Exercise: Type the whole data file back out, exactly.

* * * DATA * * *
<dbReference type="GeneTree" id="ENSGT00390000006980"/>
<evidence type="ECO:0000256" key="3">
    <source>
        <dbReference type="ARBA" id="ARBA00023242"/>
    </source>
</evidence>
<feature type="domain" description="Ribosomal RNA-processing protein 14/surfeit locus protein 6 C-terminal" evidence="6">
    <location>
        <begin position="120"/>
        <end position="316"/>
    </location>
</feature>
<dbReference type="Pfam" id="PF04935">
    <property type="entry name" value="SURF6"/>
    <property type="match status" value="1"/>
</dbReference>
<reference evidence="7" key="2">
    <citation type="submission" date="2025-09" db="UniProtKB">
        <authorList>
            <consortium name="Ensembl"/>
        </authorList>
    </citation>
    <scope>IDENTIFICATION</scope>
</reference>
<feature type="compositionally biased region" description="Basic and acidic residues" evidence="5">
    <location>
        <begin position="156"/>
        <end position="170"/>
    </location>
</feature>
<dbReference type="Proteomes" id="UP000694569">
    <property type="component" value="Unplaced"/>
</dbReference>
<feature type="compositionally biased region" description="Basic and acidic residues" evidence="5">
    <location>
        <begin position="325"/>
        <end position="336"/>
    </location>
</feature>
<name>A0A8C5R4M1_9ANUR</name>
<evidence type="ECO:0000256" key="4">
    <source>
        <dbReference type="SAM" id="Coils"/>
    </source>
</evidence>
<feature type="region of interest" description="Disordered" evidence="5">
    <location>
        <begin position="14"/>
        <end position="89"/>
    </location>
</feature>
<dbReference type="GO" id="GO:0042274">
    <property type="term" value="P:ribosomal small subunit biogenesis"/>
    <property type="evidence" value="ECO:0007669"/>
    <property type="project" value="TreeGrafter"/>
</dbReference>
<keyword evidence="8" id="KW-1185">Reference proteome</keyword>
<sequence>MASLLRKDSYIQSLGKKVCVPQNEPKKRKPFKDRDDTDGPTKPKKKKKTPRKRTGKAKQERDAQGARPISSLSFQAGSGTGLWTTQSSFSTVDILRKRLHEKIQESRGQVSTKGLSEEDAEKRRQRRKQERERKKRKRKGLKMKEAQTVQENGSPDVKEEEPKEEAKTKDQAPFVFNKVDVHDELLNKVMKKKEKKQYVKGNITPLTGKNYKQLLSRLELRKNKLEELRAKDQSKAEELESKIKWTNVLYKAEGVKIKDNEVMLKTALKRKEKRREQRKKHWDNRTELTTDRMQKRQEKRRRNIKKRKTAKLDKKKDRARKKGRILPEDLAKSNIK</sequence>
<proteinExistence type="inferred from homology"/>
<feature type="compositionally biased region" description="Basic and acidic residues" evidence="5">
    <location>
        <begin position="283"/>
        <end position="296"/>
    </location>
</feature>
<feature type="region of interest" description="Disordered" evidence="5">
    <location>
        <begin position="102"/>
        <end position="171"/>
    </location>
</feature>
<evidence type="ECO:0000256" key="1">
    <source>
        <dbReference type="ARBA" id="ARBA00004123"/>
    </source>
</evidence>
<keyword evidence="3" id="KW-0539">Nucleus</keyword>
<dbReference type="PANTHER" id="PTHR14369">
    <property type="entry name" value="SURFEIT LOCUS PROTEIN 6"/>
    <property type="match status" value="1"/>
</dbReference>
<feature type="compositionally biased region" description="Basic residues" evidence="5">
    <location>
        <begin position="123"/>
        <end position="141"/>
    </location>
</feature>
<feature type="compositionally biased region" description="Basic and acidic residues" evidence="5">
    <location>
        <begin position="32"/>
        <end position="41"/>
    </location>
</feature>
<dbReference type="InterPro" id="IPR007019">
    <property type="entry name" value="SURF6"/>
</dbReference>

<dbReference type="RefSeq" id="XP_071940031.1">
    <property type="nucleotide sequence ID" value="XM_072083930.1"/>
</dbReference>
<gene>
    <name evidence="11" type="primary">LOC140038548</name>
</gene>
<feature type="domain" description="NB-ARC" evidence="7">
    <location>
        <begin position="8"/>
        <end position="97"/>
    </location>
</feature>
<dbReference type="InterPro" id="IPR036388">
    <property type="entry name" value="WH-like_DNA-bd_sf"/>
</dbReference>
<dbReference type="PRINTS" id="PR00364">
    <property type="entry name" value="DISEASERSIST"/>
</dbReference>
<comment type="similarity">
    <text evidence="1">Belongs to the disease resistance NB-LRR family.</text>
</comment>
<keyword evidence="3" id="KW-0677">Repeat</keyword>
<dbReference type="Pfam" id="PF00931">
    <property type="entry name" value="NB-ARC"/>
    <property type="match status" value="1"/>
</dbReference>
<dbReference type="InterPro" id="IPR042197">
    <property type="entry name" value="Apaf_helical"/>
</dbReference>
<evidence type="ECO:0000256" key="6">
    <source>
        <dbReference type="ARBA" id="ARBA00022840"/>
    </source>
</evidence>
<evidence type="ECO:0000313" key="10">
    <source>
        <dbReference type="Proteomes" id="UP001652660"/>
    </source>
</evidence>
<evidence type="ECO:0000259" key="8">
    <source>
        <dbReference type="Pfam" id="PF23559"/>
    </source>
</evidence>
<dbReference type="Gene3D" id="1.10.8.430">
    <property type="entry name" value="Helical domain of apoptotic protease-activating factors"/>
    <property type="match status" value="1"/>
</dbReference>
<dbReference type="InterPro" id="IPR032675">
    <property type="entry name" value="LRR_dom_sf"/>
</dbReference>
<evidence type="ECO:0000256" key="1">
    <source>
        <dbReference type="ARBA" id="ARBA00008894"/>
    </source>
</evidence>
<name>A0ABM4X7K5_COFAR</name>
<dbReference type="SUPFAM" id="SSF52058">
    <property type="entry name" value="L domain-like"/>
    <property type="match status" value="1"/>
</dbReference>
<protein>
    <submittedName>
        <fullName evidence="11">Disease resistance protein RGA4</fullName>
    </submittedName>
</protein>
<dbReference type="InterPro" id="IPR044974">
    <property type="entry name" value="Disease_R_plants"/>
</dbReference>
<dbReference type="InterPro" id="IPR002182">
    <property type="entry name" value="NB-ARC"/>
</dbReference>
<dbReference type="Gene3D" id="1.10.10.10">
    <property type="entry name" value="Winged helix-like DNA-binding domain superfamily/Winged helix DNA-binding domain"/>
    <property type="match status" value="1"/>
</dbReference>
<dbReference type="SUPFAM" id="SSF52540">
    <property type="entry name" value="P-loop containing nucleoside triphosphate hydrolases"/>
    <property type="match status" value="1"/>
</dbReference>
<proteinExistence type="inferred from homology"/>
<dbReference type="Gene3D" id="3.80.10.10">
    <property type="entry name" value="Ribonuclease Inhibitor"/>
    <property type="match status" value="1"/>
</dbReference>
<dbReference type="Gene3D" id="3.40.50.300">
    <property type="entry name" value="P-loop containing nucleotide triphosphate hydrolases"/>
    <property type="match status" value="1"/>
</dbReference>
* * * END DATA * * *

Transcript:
<dbReference type="GeneTree" id="ENSGT00390000006980"/>
<evidence type="ECO:0000256" key="3">
    <source>
        <dbReference type="ARBA" id="ARBA00023242"/>
    </source>
</evidence>
<feature type="domain" description="Ribosomal RNA-processing protein 14/surfeit locus protein 6 C-terminal" evidence="6">
    <location>
        <begin position="120"/>
        <end position="316"/>
    </location>
</feature>
<dbReference type="Pfam" id="PF04935">
    <property type="entry name" value="SURF6"/>
    <property type="match status" value="1"/>
</dbReference>
<reference evidence="7" key="2">
    <citation type="submission" date="2025-09" db="UniProtKB">
        <authorList>
            <consortium name="Ensembl"/>
        </authorList>
    </citation>
    <scope>IDENTIFICATION</scope>
</reference>
<feature type="compositionally biased region" description="Basic and acidic residues" evidence="5">
    <location>
        <begin position="156"/>
        <end position="170"/>
    </location>
</feature>
<dbReference type="Proteomes" id="UP000694569">
    <property type="component" value="Unplaced"/>
</dbReference>
<feature type="compositionally biased region" description="Basic and acidic residues" evidence="5">
    <location>
        <begin position="325"/>
        <end position="336"/>
    </location>
</feature>
<name>A0A8C5R4M1_9ANUR</name>
<evidence type="ECO:0000256" key="4">
    <source>
        <dbReference type="SAM" id="Coils"/>
    </source>
</evidence>
<feature type="region of interest" description="Disordered" evidence="5">
    <location>
        <begin position="14"/>
        <end position="89"/>
    </location>
</feature>
<dbReference type="GO" id="GO:0042274">
    <property type="term" value="P:ribosomal small subunit biogenesis"/>
    <property type="evidence" value="ECO:0007669"/>
    <property type="project" value="TreeGrafter"/>
</dbReference>
<keyword evidence="8" id="KW-1185">Reference proteome</keyword>
<sequence>MASLLRKDSYIQSLGKKVCVPQNEPKKRKPFKDRDDTDGPTKPKKKKKTPRKRTGKAKQERDAQGARPISSLSFQAGSGTGLWTTQSSFSTVDILRKRLHEKIQESRGQVSTKGLSEEDAEKRRQRRKQERERKKRKRKGLKMKEAQTVQENGSPDVKEEEPKEEAKTKDQAPFVFNKVDVHDELLNKVMKKKEKKQYVKGNITPLTGKNYKQLLSRLELRKNKLEELRAKDQSKAEELESKIKWTNVLYKAEGVKIKDNEVMLKTALKRKEKRREQRKKHWDNRTELTTDRMQKRQEKRRRNIKKRKTAKLDKKKDRARKKGRILPEDLAKSNIK</sequence>
<proteinExistence type="inferred from homology"/>
<feature type="compositionally biased region" description="Basic and acidic residues" evidence="5">
    <location>
        <begin position="283"/>
        <end position="296"/>
    </location>
</feature>
<feature type="region of interest" description="Disordered" evidence="5">
    <location>
        <begin position="102"/>
        <end position="171"/>
    </location>
</feature>
<evidence type="ECO:0000256" key="1">
    <source>
        <dbReference type="ARBA" id="ARBA00004123"/>
    </source>
</evidence>
<keyword evidence="3" id="KW-0539">Nucleus</keyword>
<dbReference type="PANTHER" id="PTHR14369">
    <property type="entry name" value="SURFEIT LOCUS PROTEIN 6"/>
    <property type="match status" value="1"/>
</dbReference>
<feature type="compositionally biased region" description="Basic residues" evidence="5">
    <location>
        <begin position="123"/>
        <end position="141"/>
    </location>
</feature>
<feature type="compositionally biased region" description="Basic and acidic residues" evidence="5">
    <location>
        <begin position="32"/>
        <end position="41"/>
    </location>
</feature>
<dbReference type="InterPro" id="IPR007019">
    <property type="entry name" value="SURF6"/>
</dbReference>

<dbReference type="RefSeq" id="XP_071940031.1">
    <property type="nucleotide sequence ID" value="XM_072083930.1"/>
</dbReference>
<gene>
    <name evidence="11" type="primary">LOC140038548</name>
</gene>
<feature type="domain" description="NB-ARC" evidence="7">
    <location>
        <begin position="8"/>
        <end position="97"/>
    </location>
</feature>
<dbReference type="InterPro" id="IPR036388">
    <property type="entry name" value="WH-like_DNA-bd_sf"/>
</dbReference>
<dbReference type="PRINTS" id="PR00364">
    <property type="entry name" value="DISEASERSIST"/>
</dbReference>
<comment type="similarity">
    <text evidence="1">Belongs to the disease resistance NB-LRR family.</text>
</comment>
<keyword evidence="3" id="KW-0677">Repeat</keyword>
<dbReference type="Pfam" id="PF00931">
    <property type="entry name" value="NB-ARC"/>
    <property type="match status" value="1"/>
</dbReference>
<dbReference type="InterPro" id="IPR042197">
    <property type="entry name" value="Apaf_helical"/>
</dbReference>
<evidence type="ECO:0000256" key="6">
    <source>
        <dbReference type="ARBA" id="ARBA00022840"/>
    </source>
</evidence>
<evidence type="ECO:0000313" key="10">
    <source>
        <dbReference type="Proteomes" id="UP001652660"/>
    </source>
</evidence>
<evidence type="ECO:0000259" key="8">
    <source>
        <dbReference type="Pfam" id="PF23559"/>
    </source>
</evidence>
<dbReference type="Gene3D" id="1.10.8.430">
    <property type="entry name" value="Helical domain of apoptotic protease-activating factors"/>
    <property type="match status" value="1"/>
</dbReference>
<dbReference type="InterPro" id="IPR032675">
    <property type="entry name" value="LRR_dom_sf"/>
</dbReference>
<evidence type="ECO:0000256" key="1">
    <source>
        <dbReference type="ARBA" id="ARBA00008894"/>
    </source>
</evidence>
<name>A0ABM4X7K5_COFAR</name>
<dbReference type="SUPFAM" id="SSF52058">
    <property type="entry name" value="L domain-like"/>
    <property type="match status" value="1"/>
</dbReference>
<protein>
    <submittedName>
        <fullName evidence="11">Disease resistance protein RGA4</fullName>
    </submittedName>
</protein>
<dbReference type="InterPro" id="IPR044974">
    <property type="entry name" value="Disease_R_plants"/>
</dbReference>
<dbReference type="InterPro" id="IPR002182">
    <property type="entry name" value="NB-ARC"/>
</dbReference>
<dbReference type="Gene3D" id="1.10.10.10">
    <property type="entry name" value="Winged helix-like DNA-binding domain superfamily/Winged helix DNA-binding domain"/>
    <property type="match status" value="1"/>
</dbReference>
<dbReference type="SUPFAM" id="SSF52540">
    <property type="entry name" value="P-loop containing nucleoside triphosphate hydrolases"/>
    <property type="match status" value="1"/>
</dbReference>
<proteinExistence type="inferred from homology"/>
<dbReference type="Gene3D" id="3.80.10.10">
    <property type="entry name" value="Ribonuclease Inhibitor"/>
    <property type="match status" value="1"/>
</dbReference>
<dbReference type="Gene3D" id="3.40.50.300">
    <property type="entry name" value="P-loop containing nucleotide triphosphate hydrolases"/>
    <property type="match status" value="1"/>
</dbReference>